In December, 1917, the present writers wrote a little book entitled "Political Education in a Public School," in which they put forward their views as to what the aims and methods of a modern liberal education should be. They also described certain experiments which they had been permitted to make in one of our old English Public Schools, experiments which both illustrated the authors' principles and tested their value. In July, 1918, that book was published.
But in the intervening seven months several things had happened. On the one hand, "Political Education" had produced further striking evidence of its power over boys' intellects and characters, evidence altogether more striking than anything that had occurred up to the time of writing the book. On the other hand, the movement in the full tide of its success ran upon rocks and has been, for the time being at any rate, utterly and completely destroyed. The authors have left the school in which their experiments were made.
When the book was published, its reviewers in the press raised one by one a series of problems which we had already encountered in a practical shape in the course of our work, problems hardly touched on, however, in our book, which was devoted to exposition rather than argument. Such problems were: How far is political propaganda inseparable from political education, and in what respects is such propaganda desirable or undesirable? How can political differences among the masters themselves be made to play a helpful rather than an injurious part? Does the introduction of politics into the curriculum open a way, as the very able reviewer in The Westminster Gazette suggested, for Prussianism in its most insidious form, the conscription of educated opinion? Are the old Public Schools the best medium for political education, or should the new wine be poured into new bottles? and lastly—for educational "subjects" are or should be but aspects of a single whole—what of political education in relation to morality, and to religion?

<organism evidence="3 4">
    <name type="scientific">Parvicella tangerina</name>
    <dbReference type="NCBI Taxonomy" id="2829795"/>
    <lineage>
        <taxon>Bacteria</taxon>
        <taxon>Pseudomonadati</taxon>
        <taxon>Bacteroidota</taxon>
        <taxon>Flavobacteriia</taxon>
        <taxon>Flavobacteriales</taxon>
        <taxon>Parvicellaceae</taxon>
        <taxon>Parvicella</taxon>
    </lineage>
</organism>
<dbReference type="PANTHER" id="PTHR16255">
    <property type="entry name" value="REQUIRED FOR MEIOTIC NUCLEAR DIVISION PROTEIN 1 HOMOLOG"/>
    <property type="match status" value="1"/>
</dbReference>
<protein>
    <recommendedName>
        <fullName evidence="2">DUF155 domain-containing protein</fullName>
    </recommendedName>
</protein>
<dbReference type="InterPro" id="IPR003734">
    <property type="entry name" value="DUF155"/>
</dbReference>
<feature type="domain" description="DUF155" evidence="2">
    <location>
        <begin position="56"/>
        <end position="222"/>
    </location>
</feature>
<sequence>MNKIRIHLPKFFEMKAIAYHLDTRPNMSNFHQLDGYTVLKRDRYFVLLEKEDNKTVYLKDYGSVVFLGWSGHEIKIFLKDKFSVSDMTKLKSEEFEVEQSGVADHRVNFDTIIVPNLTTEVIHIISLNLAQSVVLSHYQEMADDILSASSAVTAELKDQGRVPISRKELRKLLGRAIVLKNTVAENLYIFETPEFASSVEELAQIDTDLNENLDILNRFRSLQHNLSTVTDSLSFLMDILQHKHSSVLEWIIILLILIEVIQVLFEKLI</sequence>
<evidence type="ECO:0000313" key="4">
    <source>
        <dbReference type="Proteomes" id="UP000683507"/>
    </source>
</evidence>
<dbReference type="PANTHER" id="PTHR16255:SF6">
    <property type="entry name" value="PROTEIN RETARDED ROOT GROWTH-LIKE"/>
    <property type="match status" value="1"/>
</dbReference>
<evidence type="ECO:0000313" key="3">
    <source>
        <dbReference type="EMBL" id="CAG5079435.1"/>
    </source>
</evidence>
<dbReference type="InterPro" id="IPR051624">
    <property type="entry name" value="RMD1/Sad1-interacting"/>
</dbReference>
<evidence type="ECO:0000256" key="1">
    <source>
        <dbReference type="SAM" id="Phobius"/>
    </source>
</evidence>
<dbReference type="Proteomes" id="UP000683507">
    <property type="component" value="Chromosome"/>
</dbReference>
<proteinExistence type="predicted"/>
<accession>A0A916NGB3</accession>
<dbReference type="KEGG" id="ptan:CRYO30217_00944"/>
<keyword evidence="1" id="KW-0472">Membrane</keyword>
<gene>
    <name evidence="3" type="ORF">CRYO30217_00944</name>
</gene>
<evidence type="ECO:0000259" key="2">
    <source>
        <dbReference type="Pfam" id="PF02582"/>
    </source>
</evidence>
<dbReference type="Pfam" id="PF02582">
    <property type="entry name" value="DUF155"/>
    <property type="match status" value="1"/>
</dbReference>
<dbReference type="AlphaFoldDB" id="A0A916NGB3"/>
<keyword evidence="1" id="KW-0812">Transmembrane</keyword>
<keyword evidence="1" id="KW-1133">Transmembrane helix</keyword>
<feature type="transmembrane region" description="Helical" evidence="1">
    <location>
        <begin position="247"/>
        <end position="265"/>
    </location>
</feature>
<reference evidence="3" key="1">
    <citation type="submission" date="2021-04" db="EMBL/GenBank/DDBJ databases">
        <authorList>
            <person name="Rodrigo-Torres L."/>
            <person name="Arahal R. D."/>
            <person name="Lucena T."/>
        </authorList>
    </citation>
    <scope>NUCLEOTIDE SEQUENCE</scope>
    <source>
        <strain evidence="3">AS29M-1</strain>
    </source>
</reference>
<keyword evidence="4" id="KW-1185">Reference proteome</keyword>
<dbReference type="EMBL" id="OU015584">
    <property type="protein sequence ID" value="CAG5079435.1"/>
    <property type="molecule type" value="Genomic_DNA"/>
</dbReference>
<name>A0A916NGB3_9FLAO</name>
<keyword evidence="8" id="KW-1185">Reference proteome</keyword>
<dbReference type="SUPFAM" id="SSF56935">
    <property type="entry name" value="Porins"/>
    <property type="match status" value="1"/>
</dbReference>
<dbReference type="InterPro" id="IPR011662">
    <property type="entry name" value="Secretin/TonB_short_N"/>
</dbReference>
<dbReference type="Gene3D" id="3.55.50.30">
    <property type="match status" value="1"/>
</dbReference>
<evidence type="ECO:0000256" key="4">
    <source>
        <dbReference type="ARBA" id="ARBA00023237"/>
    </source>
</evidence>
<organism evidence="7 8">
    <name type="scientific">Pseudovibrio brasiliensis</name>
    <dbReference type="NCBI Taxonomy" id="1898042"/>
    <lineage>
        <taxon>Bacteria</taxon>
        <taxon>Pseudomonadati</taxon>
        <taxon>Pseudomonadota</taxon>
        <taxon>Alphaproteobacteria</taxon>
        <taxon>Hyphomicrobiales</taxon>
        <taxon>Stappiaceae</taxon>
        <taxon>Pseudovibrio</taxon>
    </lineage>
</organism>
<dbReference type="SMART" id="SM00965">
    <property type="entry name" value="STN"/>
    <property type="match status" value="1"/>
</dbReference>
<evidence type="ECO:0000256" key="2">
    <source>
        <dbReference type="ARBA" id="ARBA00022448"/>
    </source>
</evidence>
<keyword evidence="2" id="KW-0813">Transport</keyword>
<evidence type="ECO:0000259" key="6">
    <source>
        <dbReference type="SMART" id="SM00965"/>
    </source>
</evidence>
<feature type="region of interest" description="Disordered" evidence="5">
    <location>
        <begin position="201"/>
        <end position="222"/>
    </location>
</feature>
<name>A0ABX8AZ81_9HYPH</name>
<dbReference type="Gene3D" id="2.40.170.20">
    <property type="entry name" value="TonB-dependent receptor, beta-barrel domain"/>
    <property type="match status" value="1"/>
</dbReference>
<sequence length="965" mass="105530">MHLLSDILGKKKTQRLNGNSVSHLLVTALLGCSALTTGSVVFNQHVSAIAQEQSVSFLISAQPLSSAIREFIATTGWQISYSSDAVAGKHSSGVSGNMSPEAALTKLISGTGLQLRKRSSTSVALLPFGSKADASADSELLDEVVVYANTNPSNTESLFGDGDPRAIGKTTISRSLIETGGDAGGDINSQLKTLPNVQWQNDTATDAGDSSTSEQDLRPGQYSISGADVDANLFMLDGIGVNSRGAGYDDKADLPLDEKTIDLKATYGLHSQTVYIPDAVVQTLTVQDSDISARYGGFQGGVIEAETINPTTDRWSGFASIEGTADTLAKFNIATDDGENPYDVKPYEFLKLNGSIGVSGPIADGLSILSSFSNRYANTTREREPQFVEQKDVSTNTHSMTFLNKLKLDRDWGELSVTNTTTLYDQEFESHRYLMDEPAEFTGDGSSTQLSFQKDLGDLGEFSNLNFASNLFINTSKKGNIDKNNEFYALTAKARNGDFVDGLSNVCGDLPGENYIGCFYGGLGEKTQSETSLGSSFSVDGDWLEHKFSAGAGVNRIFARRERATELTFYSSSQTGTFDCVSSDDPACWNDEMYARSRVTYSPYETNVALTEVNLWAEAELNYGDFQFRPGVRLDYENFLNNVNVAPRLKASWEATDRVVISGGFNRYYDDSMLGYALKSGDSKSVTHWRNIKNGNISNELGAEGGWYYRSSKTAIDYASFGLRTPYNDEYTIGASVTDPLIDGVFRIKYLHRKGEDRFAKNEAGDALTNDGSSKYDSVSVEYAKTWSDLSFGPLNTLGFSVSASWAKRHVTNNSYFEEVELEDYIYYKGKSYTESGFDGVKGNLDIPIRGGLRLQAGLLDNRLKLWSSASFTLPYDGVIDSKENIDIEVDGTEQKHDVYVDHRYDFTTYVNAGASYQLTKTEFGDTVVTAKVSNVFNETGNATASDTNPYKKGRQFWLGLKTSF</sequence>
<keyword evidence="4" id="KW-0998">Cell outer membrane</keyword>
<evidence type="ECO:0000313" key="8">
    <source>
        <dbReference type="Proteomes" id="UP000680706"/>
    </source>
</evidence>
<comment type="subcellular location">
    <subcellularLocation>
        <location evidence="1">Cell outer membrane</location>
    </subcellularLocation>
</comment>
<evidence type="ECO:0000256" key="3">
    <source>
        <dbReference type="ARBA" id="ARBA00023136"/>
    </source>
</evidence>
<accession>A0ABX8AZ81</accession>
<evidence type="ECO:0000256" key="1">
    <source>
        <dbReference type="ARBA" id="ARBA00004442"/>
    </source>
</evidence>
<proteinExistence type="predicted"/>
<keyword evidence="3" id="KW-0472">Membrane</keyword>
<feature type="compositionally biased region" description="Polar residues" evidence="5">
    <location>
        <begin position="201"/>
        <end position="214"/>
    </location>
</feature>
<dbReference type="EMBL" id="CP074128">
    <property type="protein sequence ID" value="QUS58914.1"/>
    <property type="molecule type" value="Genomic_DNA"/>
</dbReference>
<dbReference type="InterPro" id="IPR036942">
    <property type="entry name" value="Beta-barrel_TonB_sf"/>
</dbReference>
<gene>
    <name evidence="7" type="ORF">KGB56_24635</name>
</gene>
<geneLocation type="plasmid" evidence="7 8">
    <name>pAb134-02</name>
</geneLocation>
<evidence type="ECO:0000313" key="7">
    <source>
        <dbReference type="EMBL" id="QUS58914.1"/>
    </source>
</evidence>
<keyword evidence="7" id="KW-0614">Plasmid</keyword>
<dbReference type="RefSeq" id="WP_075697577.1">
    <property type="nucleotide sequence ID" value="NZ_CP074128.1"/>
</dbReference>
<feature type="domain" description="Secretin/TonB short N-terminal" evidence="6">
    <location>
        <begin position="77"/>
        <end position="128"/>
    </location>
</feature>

The present volume, therefore, essays a twofold task. The first two chapters briefly recapitulate and continue the history of our work down to its abrupt end. The latter chapters deal with such questions as those mentioned above. One feature of the earlier volume survives in its successor. The Appendix to that volume contained a selection of articles written by boys for our political paper, The School Observer. As an Appendix to this volume we print a few more articles by boys whose work did not then appear. We are under no delusions as to there being anything very extraordinary about these articles and those printed in the previous volume. Abler work has been done by abler boys in various schools at various times. They are interesting as the combined effort of a group rather than as the work of individuals. We reproduce them as the only concrete evidence available of the character of one aspect of our experiment.
In the former volume we suppressed the name of the school out of deference to the wishes of the Head Master, and though our own judgment was against the concealment as a wholly superfluous piece of mystification, we continue to respect his wishes....